Transportation of Unrefined Fossil Fuel and Risks to Washington Treaty Tribes Summit
A dialogue between sovereign treaty tribes and federal and state government on threats and impacts of transport by vessel, rail and pipeline in Washington State.
September 29, 2017 at Tulalip resort casino administration
The transportation of unrefined fossil fuels in Washington continues to threaten tribes’ treaty rights as well as the environment. We now live in an environment where fish numbers continue to decline and we have a presidential administration that is willing to overlook environmental issues and the trust responsibility it has with tribes for short-term gain.
In the second quarter of 2017, oil shippers reported moving an average of 156,854 barrels of oil per day by train—a total of 14.3 million barrels. It was also reported that in the second quarter of 2017, Washington shipped out more than one million barrels of crude from refinery or port docks.*
Now is more important than ever for tribal, state, and federal governments to convene and discuss ways to address the issues that threaten the future of tribes and Native people throughout Washington.
*Source: Sightline article, 157,000 Barrels of Crude-by-rail per day to Puget Sound
When: Friday, September 29, 2017, 8:00 a.m. – 4:00 p.m.
Location: Tulalip Resort Casino Administration
summit details and registration
8:00 – 9:30 a.m.
Introduction and Opening Comments: Co-Speaker Brian Cladoosby, Chair, Swinomish Indian Tribal Community
Overview of projects, updates on agency review and permitting in the Salish Sea
- Summary of the Law of Treaties
9:30 – 11:00 a.m.
Moderated Panel: Agencies
- Washington State Dept. of Ecology: Report to Governor on Oil Transport; VTRA II Study; Glosten Gateway Pacific Terminal Study; Quarterly Oil Transportation Report
- Washington State Department of Archeology and Historic Preservation: Section 106
- Department of Natural Resources: Aquatic Reserves
- U.S. Coast Guard, U.S. Dept. of Homeland Security: Anchorage Rule; NEPA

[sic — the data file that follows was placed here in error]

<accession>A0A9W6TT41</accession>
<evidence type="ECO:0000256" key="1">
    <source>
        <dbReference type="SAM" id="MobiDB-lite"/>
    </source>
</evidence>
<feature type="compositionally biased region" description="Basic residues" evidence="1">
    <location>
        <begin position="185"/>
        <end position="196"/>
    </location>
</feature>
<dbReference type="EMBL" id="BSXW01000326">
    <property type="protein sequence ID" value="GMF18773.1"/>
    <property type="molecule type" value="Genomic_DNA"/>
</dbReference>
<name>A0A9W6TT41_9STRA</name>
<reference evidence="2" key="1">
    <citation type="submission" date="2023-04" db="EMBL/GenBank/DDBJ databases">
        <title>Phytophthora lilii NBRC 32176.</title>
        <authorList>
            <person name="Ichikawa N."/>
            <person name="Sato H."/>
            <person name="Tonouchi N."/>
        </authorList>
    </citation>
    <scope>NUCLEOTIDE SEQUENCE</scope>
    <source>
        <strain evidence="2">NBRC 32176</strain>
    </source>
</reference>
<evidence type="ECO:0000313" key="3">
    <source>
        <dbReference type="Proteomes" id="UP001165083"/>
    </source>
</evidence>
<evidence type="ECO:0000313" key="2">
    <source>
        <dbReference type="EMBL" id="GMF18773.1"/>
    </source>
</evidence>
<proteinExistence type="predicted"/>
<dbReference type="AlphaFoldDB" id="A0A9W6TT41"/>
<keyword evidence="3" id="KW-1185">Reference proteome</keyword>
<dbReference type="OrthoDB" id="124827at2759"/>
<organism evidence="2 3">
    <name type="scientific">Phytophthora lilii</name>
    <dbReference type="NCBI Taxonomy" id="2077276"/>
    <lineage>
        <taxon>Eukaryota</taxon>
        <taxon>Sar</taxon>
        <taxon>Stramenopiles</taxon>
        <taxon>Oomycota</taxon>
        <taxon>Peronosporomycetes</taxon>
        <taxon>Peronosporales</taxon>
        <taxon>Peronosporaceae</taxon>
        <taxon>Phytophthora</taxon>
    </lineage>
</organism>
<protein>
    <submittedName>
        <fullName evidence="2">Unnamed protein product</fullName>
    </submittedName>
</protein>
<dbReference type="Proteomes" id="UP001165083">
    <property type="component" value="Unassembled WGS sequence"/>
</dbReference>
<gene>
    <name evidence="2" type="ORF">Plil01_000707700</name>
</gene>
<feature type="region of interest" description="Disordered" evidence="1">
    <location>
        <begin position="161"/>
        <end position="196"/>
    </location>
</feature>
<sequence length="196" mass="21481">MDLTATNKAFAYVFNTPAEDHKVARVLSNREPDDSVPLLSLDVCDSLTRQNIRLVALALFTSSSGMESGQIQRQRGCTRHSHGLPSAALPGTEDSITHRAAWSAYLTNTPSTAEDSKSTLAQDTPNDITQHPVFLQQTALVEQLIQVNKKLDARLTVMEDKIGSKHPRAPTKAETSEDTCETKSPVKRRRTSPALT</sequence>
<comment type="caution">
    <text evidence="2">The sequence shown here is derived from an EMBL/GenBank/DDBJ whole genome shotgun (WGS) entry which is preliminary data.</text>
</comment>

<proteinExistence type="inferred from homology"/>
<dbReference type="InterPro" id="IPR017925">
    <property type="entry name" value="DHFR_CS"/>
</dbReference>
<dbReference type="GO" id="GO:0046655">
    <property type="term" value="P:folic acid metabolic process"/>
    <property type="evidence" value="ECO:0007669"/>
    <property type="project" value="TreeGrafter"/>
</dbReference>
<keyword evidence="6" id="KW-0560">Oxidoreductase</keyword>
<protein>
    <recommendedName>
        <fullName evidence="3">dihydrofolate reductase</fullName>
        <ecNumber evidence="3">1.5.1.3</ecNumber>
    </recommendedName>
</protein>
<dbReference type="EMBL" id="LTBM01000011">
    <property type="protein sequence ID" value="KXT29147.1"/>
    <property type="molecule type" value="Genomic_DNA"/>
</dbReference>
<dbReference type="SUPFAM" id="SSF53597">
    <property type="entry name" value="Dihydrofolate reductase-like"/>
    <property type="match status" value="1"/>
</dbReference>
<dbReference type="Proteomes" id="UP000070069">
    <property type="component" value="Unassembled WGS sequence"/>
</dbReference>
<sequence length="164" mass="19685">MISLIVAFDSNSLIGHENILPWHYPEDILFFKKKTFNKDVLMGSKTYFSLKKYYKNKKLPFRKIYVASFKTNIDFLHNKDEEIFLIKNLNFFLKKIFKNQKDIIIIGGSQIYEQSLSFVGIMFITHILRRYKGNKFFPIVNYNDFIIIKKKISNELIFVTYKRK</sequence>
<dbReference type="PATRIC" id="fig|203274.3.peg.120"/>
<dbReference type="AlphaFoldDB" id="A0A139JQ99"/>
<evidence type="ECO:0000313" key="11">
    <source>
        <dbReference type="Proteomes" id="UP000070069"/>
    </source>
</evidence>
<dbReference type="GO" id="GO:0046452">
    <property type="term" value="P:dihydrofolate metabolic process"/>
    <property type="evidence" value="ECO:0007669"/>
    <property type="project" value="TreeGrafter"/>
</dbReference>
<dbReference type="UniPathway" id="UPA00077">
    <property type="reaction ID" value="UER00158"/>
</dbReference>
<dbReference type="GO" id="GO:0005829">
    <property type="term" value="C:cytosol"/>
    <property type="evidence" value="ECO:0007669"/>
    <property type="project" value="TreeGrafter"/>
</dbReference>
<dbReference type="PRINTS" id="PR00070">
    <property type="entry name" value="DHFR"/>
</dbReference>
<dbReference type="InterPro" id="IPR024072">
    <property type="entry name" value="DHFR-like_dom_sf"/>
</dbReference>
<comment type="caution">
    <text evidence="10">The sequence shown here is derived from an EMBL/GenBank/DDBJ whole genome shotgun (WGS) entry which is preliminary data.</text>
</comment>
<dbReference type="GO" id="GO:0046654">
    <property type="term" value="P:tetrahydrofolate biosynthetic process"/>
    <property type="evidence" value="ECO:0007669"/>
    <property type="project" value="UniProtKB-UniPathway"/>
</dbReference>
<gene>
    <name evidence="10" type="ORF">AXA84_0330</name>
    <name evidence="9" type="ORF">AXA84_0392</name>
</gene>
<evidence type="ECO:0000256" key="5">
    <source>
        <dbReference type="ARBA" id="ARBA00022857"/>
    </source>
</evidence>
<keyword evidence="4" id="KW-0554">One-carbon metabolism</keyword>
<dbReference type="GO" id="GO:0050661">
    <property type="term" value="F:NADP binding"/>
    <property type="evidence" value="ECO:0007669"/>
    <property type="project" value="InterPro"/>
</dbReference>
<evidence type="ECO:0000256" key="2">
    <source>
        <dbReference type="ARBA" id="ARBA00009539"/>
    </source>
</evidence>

- Army Corps of Engineers: Rivers and Harbors Act, Section 404 Determinations
- U.S. Environmental Protection Agency: Clean Water Act, Oil Spill Remediation
11:00 a.m. – 12:00 p.m.
Roundtable: Tribal Leader Remarks
12:00 – 1:00 p.m.
Lunch (to be provided)
1:00 – 3:00 p.m.
Roundtable Discussion on Next Steps with the State
3:00 – 4:00 p.m.
Closing Remarks and Conclusions
- Action Items and Next Steps
Share Washington treaty tribes' messages on the transport of unrefined fossil fuels with governmental agencies and officials.
Emphasize that Washington treaty tribes are sovereign governments with reserved and inherent rights unique to each tribe, including the rights to hunt, fish and gather throughout Washington State.
Acknowledge that Washington treaty tribes have thrived since time immemorial due to protection and careful management of shared natural resources.
Recognize the limited carrying capacity of the land and sea in the face of economic growth.
Highlight and show how current government permitting practices minimize and omit analysis of cumulative impacts, which undermines the lifeways of all Washington treaty tribes.
Emphasize that Washington State—coordinating with its federal government partners—has an opportunity to lead the world in methods for studying and regulating cumulative impacts detrimental to tribes.
Discuss changes to governmental decision making on unrefined fossil fuel transport, so that avoidance of cumulative impacts to treaty tribes is given precedence.
Address the urgent need to create ongoing collaborative partnerships between government agencies and tribes to identify and reduce the key threats to tribal treaties, lands and cultures from the transport of unrefined fossil fuels.
Active listening between agencies and Washington treaty tribes.
Comprehensive knowledge of the adverse impacts of unrefined fossil fuel transport on treaty tribes.
Recognition that these issues need to be addressed in a proactive and holistic manner.
Creation of specific action steps to solidify a meaningful, collaborative partnership between Washington treaty tribes and government agencies to protect natural resources and correct the mistakes of the past.